by Mark Kodama
Now, as said before, Croesus had two sons.
Atys, the eldest son, the crown prince,
Was an offspring second to none
The model of courage and intelligence
Greatness, generosity and eloquence.
His second son, however, was unfit
A deaf mute, a half wit.
Morpheus visited the king in a dream
Warning Atys was to be killed by iron blade.
King Croesus awoke with a start and scream.
After his dream, all iron weapons he forbade
And his son’s position in the army stayed.
He prohibited Atys from hunting game
And sporting contests all the same.
One day, denizens from the mountain of Zeus,
Petitioned the crown prince Atys to engage
To save them from a wild boar on the loose.
No hero could stop the beast in its rage.
Atys promised to end the boar’s rampage.
Atys was by iron spear, accidentally killed
And thus King Croesus’s dream was fulfilled.
Across the desert sand, Cyrus the Great
Was building his own spear-won empire
It was decided by the hand of fate
That Cyrus and is army should acquire
By siege engine, war horse, sword and fire
The storied cities of the Middle East
Land of Babylon and the caravans east.
Croesus feared for the freedom of his own land.
The king met with his closest advisors
To initiate an action plan
The War Council sent an ambassador
To the Delphic oracle to decipher
What defensive measures they should take
To stop the Persian King, Cyrus the Great.
So the Lydians went to Mount Parnassus
To consult the oracle at Delphi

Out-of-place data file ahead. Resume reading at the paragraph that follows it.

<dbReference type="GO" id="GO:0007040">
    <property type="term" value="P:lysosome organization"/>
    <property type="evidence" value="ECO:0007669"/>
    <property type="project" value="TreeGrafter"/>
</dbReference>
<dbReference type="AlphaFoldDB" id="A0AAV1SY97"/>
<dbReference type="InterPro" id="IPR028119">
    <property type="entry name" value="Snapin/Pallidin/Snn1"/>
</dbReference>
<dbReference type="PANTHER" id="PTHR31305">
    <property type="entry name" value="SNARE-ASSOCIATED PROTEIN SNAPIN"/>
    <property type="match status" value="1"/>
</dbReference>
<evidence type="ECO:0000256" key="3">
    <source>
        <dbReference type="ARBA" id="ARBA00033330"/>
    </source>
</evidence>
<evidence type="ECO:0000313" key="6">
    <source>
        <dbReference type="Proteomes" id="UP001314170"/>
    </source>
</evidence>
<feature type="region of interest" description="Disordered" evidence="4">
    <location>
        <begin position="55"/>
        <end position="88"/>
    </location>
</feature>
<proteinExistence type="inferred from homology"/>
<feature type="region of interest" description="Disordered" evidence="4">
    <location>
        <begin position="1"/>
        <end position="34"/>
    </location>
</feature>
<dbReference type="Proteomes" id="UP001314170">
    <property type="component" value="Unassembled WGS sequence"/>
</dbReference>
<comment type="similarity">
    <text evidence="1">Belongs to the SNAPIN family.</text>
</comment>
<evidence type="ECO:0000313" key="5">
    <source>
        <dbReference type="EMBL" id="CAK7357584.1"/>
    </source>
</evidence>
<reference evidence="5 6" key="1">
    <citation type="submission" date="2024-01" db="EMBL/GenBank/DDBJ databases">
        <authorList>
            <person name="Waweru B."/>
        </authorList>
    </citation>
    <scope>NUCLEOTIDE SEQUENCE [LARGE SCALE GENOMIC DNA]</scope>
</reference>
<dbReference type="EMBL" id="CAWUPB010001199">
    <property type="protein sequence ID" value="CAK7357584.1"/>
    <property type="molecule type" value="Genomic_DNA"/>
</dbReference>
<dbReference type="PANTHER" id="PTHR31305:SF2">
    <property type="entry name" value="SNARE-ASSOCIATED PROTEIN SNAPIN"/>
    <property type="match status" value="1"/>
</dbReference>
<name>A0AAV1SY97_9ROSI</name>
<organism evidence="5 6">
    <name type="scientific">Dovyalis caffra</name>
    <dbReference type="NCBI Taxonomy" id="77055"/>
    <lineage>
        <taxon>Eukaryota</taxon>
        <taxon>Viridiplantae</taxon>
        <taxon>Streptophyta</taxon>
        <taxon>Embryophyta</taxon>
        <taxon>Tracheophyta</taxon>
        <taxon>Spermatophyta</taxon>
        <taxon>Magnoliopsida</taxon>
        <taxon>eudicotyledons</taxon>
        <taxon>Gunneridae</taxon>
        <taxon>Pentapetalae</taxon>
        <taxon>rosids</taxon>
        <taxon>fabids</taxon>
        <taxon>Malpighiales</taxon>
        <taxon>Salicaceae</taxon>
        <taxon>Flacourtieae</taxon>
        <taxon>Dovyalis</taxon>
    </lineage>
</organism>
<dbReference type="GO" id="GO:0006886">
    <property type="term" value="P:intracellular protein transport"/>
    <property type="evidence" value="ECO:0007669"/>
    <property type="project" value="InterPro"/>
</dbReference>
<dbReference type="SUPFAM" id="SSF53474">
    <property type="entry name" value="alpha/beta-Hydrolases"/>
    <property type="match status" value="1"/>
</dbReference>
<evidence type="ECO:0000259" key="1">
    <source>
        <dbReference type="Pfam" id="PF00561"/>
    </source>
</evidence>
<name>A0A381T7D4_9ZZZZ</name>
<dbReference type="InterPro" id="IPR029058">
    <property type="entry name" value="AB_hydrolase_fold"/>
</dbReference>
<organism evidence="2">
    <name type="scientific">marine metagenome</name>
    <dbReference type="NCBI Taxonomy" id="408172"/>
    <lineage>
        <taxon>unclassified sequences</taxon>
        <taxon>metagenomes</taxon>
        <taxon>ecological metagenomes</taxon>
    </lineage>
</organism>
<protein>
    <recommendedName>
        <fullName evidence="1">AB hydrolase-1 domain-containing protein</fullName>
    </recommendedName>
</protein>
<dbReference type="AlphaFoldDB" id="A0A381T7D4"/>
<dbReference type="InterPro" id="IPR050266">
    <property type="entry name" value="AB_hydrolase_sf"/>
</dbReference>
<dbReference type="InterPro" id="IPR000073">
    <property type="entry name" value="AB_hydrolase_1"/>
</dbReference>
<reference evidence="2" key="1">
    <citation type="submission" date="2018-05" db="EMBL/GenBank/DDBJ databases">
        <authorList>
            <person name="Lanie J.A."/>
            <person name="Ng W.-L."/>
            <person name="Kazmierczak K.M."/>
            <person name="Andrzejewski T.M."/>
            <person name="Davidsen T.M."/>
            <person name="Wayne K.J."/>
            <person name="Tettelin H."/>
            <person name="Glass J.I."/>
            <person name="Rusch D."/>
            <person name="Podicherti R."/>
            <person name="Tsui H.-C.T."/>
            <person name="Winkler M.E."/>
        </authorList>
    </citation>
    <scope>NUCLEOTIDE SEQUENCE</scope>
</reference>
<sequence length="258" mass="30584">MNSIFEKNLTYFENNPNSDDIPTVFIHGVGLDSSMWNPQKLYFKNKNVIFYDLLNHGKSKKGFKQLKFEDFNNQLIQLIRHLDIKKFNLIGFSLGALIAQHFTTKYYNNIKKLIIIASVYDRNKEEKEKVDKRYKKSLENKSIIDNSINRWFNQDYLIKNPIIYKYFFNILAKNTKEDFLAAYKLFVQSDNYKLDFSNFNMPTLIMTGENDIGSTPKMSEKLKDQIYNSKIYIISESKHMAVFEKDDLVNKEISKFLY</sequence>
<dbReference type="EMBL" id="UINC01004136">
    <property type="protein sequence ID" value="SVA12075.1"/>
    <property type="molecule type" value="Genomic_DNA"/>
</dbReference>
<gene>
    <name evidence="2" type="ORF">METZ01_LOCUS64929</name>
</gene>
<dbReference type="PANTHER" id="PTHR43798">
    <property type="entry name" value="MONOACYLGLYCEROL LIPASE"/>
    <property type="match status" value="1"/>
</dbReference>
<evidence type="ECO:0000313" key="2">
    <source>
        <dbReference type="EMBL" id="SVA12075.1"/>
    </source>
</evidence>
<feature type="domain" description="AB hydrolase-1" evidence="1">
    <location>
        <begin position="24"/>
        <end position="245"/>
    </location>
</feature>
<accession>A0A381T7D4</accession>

They inquired if they attacked Cyrus
Would the venture be fated in disaster – would they die?
To which the Priestess did reply,
Uttering in a trance in the great hall:
“A mighty empire will fall.”
So Croesus led his veteran Army,
Across the desert sands to Syria
To meet Cyrus the Great and his Army
At the Cappadocian town of Pteria
The Lydian army was superior.
Croesus had the finest cavalry
And a professional hoplite infantry.
But wily Cyrus knew horses feared camels
So he attacked King Croesus’s horsemen
With his swift moving humped backed animals,
Causing the horses to panic and run.
The cavaliers fought as infantryman
And these brave men were defeated in the fight
And slain in great numbers in their flight.
King Cyrus followed Croesus to Lydia
And besieged King Croesus in Sardis
And captured his capital in 14 days,
By climbing by goat path up the precipice
And impossibly capturing his fortress.
And the unassailable mountain town
Was seized and razed to the ground.
Hapless Croesus was bound to a wood post
And set atop a sacrificial pyre.
King Cyrus said his prisoner would roast
The wood from the pyre was set afire.
Croesus’s circumstances seemed dire
He thought about his misfortune, his dead son,
He cried aloud: “Solon, Solon and Solon.”
Cyrus asked Croesus what was his lament.
When Croesus told Cyrus about Solon
And all that his meeting had meant.
Cyrus the Great’s heart was won.
He ordered the execution undone.
But the fire was now a blaze
And could not be stayed.
So Croesus, in desperation, lifted his eyes to sky
And called to the sun god for deliverance
For his infinite mercy he did apply
To save himself from ignominious deaths,
King Croesus said through parched lips.
“If you ever enjoyed one of my fatted cows,
Then please save me now.”
From nowhere, great nimbus storm clouds appeared
And then rain water began to pour down,
And the seemingly fatal fire cleared.
And now that the fire was drowned,
Cyrus made Croesus adviser to the crown
Croesus’s first advice as first counsel to Cyrus
Was to have his soldiers stop looting Sardis.
Now, that the city belonged to Cyrus
All the possessions of the city were his.
Cyrus the Great in a great battle was slain
By Scythian horsemen on the Russian plain.
A dictator threw Aesop, the fabler and seer,
Off a cliff for telling him what he needed to hear.
Solon returned to Athens where he lived in prosperity
And died peacefully of old age, very happily,
Much admired by his friends, family and posterity.